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Making Money Slowly

Published by: Chris Kittrell Date: April 05, 2009

The global markets continue to experience a period of extraordinary volatility, marked by liquidity and credit concerns in the financial sector and a series of government interventions. Words like “crisis”, “bailout”, “subprime mortgage”, “credit swaps” and “global recession” have quickly become part of our everyday vocabulary. People are talking about getting back to the basics. It’s amazing how perfect hindsight is…if only banks had not loaned money to people who could not afford to pay them back, if only Wall Street had not discovered the sophisticated way of packaging these loans in order to make a “quicker” buck. While this is a simple way to look at the current economic situation, it does direct us back to the basics that our economy and country were built upon.

“Back to the basics” – what does this phrase really mean? Does it mean spending less than we make? If we don’t have the money to pay for something we don’t buy it? Is it having a clear distinction between wants and needs? Does it mean truly being a long term investor? Is it work ethic, honesty and character? It could mean all these things and more.

As I examine my own basics, I’m drawn to the best advice I have ever been given when it comes to money. I was an eager ten year old and my Grandfather gave me several chores to complete while spending the weekend with him and my Grandmother. I quickly completed the tasks and asked for my pay. I could read the disappointment on my Grandfather’s face as he reviewed my work. He sat me down and asked why I had only completed my job half-way. I quickly replied that I was in a hurry to get paid. He stopped me and then went on to explain that I must always remember to “make money slowly”. I really didn’t give this much thought as a ten year old. My only understanding was that Grandpa meant that I should slow down and do my job the right way the first time. Over the years I have thought more about what Grandpa was attempting to teach me that day and now recognize an even deeper meaning to his advice. Making money slowly means having a plan, having perspective, weighing risks, avoiding fear and greed, eliminating debt, saving for the inevitable rainy day or emergency, giving more to those in need, slowing down, listening and caring. I continue to add to this list and thank my Grandfather for his advice long after his passing.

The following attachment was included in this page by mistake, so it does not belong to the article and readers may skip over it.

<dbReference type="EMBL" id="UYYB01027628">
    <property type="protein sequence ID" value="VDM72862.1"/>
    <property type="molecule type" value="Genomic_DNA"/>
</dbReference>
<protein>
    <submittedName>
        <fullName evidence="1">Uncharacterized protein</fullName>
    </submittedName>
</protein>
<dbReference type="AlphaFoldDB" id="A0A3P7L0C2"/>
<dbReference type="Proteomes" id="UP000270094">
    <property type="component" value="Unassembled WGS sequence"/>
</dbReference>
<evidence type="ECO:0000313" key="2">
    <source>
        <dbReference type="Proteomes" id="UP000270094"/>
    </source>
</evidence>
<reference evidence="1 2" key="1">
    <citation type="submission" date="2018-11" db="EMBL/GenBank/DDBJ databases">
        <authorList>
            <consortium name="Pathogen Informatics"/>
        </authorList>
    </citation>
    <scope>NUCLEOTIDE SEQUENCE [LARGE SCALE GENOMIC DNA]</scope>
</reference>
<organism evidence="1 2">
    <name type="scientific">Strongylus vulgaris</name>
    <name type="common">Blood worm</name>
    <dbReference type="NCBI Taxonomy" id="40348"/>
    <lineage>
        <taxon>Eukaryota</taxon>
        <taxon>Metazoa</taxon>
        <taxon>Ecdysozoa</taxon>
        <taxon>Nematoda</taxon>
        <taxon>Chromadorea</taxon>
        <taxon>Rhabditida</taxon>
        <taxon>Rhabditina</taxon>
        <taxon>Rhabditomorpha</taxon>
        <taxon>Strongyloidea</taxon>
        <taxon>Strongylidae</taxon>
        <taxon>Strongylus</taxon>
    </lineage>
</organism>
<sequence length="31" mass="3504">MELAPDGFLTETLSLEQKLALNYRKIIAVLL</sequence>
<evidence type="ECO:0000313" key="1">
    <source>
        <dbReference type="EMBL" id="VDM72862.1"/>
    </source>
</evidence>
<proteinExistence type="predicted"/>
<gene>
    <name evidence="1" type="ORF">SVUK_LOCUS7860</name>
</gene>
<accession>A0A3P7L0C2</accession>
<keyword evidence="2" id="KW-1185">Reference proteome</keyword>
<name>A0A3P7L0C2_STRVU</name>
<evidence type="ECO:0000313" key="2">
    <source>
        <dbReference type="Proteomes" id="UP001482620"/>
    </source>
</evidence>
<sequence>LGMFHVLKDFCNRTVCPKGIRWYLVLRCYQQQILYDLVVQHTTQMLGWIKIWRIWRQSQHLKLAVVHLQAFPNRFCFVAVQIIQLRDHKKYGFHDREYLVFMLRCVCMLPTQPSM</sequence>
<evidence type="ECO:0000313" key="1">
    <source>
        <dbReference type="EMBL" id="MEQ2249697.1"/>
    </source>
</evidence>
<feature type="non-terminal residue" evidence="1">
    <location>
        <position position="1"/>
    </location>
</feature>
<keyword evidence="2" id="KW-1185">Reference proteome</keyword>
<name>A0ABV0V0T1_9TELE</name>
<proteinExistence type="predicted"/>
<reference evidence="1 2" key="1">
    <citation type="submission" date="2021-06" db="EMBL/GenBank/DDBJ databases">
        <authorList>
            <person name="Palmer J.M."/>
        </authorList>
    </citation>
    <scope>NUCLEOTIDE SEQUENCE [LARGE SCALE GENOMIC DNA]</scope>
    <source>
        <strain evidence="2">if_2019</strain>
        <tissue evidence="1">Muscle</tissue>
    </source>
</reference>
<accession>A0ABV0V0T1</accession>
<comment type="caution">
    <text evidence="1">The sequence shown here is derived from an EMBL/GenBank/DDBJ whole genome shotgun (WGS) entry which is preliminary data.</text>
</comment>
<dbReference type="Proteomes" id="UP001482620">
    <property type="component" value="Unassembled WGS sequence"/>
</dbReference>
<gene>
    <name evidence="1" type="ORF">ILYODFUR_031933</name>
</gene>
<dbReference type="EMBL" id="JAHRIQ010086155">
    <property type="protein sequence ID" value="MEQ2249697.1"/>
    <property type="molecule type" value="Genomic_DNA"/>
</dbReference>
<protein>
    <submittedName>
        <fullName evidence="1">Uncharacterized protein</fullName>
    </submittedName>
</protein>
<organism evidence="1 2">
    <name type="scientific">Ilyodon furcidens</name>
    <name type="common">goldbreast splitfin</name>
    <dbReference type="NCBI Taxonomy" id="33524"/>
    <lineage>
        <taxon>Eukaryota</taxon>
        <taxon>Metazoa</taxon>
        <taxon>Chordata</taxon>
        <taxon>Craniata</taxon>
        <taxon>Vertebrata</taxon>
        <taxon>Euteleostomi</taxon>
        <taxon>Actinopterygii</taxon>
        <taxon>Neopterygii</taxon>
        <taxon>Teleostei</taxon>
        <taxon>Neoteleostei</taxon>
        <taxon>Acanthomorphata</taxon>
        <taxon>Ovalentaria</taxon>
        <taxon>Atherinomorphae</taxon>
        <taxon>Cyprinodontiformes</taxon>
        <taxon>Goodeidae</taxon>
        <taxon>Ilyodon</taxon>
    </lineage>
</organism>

Our country has been focused on wanting everything immediately, but now presents a time to reexamine what it is we really desire. Market turmoil is nothing new, each situation may be different, but there is a common lesson in all of them. In each case, investors and our financial system survived.

Sanity and clarity will return, as it always does after times of crisis. When such a time comes, whether in months or years, may we continue to focus on the basics, and continue to define what making money slowly means in each of our lives.

Chris Kittrell is co-founder and a Senior Financial Advisor with Rather & Kittrell.  He is available at ckittrell@rkcapital.com